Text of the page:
This column was written by Informatics President and CEO John Osako.
As the leader of a digital marketing and web agency, I’m used to being asked for marketing and tech advice, usually related to the trend of the day. At this point, what would a dinner party or networking event be without it? (In all fairness, I also get asked how to fix their phone or Wi-Fi network.)
Since we’re based in Iowa, there’s usually the obligatory small talk about the weather or the Hawkeyes before they go straight at it.
Should I get on TikTok? (Or is it going to be banned?)
Do we need to make a podcast? (Or can AI do it for us?)
What are the best ad channels these days? (Or is it all about organic?)
I’m sure they want me to say “I think your bakery might have some potential on TikTok,” but I’m going to say: What are your business goals, and make sure you really get to know your customers better.
The reality is any of those tactical channels could be great for your business—the key to success is knowing what creates the most value for your customers and doing just that. You could get on TikTok and create a bunch of videos, or launch a podcast with super-cool guests, but if it doesn’t directly answer your customers’ needs or help your business goals, it’s all for nothing.
As an analogy, I don’t walk around the house with a screwdriver looking for things to fix—I review what needs fixing and then choose the correct tool. Or I call someone who is actually handy.
It’s not like this is a revolutionary concept, of course. “Know thy customer” has been the first rule of marketing since marketing became a thing. However, the stakes and competition are a lot higher these days.
It’s not just about a customer’s demo anymore; customers today expect companies to know and treat them on a deep, personal level. According to consulting giant McKinsey & Co., 73% of consumers surveyed said they expect brands to understand their unique needs and expectations; 76% get frustrated if they don’t receive personalized communications.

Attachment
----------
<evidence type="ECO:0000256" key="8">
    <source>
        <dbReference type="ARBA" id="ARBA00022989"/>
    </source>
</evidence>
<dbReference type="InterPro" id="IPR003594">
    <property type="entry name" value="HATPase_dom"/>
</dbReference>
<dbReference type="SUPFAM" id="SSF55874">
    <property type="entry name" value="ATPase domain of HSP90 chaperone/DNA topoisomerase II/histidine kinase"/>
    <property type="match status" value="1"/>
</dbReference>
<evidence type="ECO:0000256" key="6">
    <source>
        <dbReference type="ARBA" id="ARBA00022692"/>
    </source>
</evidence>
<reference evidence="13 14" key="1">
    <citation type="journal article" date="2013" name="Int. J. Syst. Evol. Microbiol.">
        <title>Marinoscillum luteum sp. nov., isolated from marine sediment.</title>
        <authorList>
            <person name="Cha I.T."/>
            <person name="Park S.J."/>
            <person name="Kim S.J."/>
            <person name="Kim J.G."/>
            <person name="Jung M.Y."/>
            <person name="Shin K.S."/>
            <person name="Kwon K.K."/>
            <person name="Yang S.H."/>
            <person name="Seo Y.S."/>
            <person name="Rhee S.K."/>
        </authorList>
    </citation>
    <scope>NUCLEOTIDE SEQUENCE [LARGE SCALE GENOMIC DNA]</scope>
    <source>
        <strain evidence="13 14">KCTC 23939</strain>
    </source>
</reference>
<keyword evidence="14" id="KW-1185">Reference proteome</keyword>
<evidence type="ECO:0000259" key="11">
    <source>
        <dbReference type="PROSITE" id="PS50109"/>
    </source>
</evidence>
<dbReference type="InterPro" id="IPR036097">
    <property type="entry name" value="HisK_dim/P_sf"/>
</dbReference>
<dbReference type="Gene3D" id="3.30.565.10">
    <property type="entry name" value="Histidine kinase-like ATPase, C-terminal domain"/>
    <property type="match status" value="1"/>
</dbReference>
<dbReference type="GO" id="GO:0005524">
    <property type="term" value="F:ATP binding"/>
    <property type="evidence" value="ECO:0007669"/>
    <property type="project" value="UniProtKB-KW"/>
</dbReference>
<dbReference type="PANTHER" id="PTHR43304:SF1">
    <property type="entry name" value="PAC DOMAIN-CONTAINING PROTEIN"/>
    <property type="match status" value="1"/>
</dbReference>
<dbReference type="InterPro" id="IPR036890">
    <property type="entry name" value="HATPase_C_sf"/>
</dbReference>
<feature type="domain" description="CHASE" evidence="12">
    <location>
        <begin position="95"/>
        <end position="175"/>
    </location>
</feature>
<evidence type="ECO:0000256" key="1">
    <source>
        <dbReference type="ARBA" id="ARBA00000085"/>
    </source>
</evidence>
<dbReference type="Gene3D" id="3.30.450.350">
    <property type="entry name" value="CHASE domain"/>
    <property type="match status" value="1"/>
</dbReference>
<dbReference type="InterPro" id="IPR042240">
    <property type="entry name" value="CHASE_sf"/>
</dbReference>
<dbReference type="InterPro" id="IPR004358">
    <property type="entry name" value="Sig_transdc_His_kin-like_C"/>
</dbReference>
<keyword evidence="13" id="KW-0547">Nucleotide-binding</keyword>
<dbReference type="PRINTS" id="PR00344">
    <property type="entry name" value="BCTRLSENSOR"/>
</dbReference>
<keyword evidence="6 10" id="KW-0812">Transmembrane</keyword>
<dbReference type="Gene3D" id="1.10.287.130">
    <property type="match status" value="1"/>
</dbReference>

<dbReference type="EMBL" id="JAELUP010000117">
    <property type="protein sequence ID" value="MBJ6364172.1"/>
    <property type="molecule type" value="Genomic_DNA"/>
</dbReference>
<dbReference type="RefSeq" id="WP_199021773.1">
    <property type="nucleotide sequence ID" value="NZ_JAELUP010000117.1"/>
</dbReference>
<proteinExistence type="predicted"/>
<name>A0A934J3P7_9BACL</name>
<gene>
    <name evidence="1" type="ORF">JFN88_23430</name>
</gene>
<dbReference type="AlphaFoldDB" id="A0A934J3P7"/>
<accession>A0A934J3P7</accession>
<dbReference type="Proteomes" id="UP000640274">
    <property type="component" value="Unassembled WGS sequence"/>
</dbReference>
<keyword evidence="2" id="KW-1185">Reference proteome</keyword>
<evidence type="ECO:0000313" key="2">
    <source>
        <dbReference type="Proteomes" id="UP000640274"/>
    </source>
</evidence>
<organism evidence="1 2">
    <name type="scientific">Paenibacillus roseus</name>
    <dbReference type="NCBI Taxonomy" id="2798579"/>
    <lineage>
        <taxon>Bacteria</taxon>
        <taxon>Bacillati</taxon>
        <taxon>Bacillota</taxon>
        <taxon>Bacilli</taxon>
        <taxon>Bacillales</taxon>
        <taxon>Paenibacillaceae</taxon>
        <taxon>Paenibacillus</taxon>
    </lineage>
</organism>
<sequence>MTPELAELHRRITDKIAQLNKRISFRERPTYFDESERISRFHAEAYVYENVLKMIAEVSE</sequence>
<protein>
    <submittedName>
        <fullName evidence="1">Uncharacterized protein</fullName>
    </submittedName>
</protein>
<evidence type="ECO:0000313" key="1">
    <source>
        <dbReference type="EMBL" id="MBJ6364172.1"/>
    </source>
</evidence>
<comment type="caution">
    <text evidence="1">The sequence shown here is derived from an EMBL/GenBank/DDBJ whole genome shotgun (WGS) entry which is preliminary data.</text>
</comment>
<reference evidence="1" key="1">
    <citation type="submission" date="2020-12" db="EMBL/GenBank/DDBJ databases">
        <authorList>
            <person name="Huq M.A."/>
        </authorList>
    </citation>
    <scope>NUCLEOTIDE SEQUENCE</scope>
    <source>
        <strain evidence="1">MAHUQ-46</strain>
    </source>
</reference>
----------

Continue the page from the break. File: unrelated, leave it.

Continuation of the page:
At the same time, it’s getting harder to get the data that enables highly personalized marketing content. Apple has made it easier for users to opt out of app tracking on their devices, while Google will stop allowing third-party cookies to gather data on web surfers using Chrome starting in 2024. The kind of granular data those cookies generated came with plenty of privacy questions, but they also made business marketing more effective and affordable.
For marketers and companies who have relied on outside platforms and data streams to understand their audiences, it probably feels like a tipping point.
There’s probably some anxiety there, too, because they’re starting to understand how little they actually know about their customers.
First-party data has “become the new currency,” according to Digiday, so get ready.
Every company interested in survival needs to adopt a first-party mentality, as opposed to a third-party mentality. Communicate directly with your customers and find ways to provide value so that they willingly give you more of their data and information—and then use that data to build even more personalized products and experiences. Keep the cycle going and watch them turn into repeat customers, then loyal customers, then brand advocates. You won’t do that with third-party data alone.
What are two other tips I give to businesses ready to build a first-person marketing strategy?
1. Get a CRM and CMS. Gathering your own data is the first step, but you also have to analyze and do something with it all. A client relationship manager (CRM) can help you track all of that customer data and each interaction, so you can personalize your marketing touches. A content management system (CMS), meanwhile, gives you a handy way to produce and distribute those marketing assets quickly and efficiently. We love Hubspot, which does both, but there are a lot of options out there depending on your business size.
2. Think value first. Building relationships with customers requires a lot of marketing touches, and the only way they’re going to tolerate it is if your marketing materials offer value or a unique experience. I recently read an article about the “death of email,” based on the idea that people are actively choosing to ignore messages and prioritizing other platforms. This is true if you’re not providing value, but emails that resonate with people are among some of the most effective marketing pieces there are. Don’t confuse the medium with the messaging.
When you know your customer on a first-party basis, your next marketing steps become cleaner, clearer. Maybe that’s getting on TikTok, but maybe it’s also a more effective website or a specific SEO strategy. Things become more holistic and more human. But that feels like kind of a deep conversation—let’s save it for the next dinner party. Or better yet, over craft beers.
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